considered to be Federal employees except for the purposes of injury 
compensation or tort claims liability as provided under chapter 81 of 
title 5 and chapter 171 of title 28.
    In carrying out their official duties, a certain amount of travel 
to both domestic and international destinations is required. The total 
number of trips varies from year-to-year but may include up to three 
trips lasting a week or less and one trip, usually to an international 
destination, lasting up to two weeks. Necessary travel expenses are 
paid by the U.S. Department of State. Commissioners receive no 
compensation for their services.

North Atlantic Salmon Conservation Organization (NASCO)

    NASCO is an intergovernmental organization established in 1984 by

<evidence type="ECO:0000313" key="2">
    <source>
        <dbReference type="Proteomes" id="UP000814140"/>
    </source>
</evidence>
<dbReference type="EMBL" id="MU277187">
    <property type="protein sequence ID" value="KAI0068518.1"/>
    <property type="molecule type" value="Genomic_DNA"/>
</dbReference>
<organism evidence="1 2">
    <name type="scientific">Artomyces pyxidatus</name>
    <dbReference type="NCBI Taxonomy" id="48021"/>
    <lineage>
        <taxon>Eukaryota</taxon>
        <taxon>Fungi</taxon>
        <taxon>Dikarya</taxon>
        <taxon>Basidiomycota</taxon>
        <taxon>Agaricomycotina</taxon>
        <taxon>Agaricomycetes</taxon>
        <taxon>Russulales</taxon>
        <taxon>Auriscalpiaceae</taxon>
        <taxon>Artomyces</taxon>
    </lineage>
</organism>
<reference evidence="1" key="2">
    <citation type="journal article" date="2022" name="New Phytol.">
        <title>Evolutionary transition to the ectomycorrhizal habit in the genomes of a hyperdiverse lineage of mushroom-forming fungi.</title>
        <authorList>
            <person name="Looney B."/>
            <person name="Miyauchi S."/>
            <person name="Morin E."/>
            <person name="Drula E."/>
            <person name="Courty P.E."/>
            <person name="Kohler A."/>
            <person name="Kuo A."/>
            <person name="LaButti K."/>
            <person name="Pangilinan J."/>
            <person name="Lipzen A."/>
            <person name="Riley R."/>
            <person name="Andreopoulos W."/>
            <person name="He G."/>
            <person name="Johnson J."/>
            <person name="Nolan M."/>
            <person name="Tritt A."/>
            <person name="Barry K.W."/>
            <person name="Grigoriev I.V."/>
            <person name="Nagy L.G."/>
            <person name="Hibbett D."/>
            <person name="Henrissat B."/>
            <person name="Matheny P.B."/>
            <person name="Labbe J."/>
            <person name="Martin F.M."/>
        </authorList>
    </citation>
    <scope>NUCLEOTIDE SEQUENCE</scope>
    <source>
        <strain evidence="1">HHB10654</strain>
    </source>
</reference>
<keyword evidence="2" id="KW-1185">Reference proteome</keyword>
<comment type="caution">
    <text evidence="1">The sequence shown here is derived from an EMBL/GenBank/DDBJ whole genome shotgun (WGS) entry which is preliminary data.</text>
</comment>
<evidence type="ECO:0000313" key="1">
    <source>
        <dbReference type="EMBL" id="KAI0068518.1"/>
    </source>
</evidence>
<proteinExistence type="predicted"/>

the Convention for the Conservation of Salmon in the North Atlantic 
Ocean, 1982 (NASCO Convention), with the objective to conserve, 
restore, enhance and rationally manage Atlantic salmon through 
international cooperation, taking account of best available scientific 
information. The NASCO Convention applies to the salmon stocks that 
migrate beyond areas of fisheries jurisdiction of coastal States of the 
Atlantic Ocean north of 36 degrees N latitude throughout their 
migratory range. More information on NASCO can be found at https://nasco.int/.
    Pursuant to the Atlantic Salmon Convention Act of 1982 (16 U.S.C. 
3601), the Secretary of Commerce, in cooperation with the Secretary of 
the Interior and the Secretary of the department in which the Coast 
Guard is operating, promulgate such regulations pursuant to section 553 
of title 5, United States Code, as may be necessary to carry out the 
purposes and objectives of the Convention and that title, and to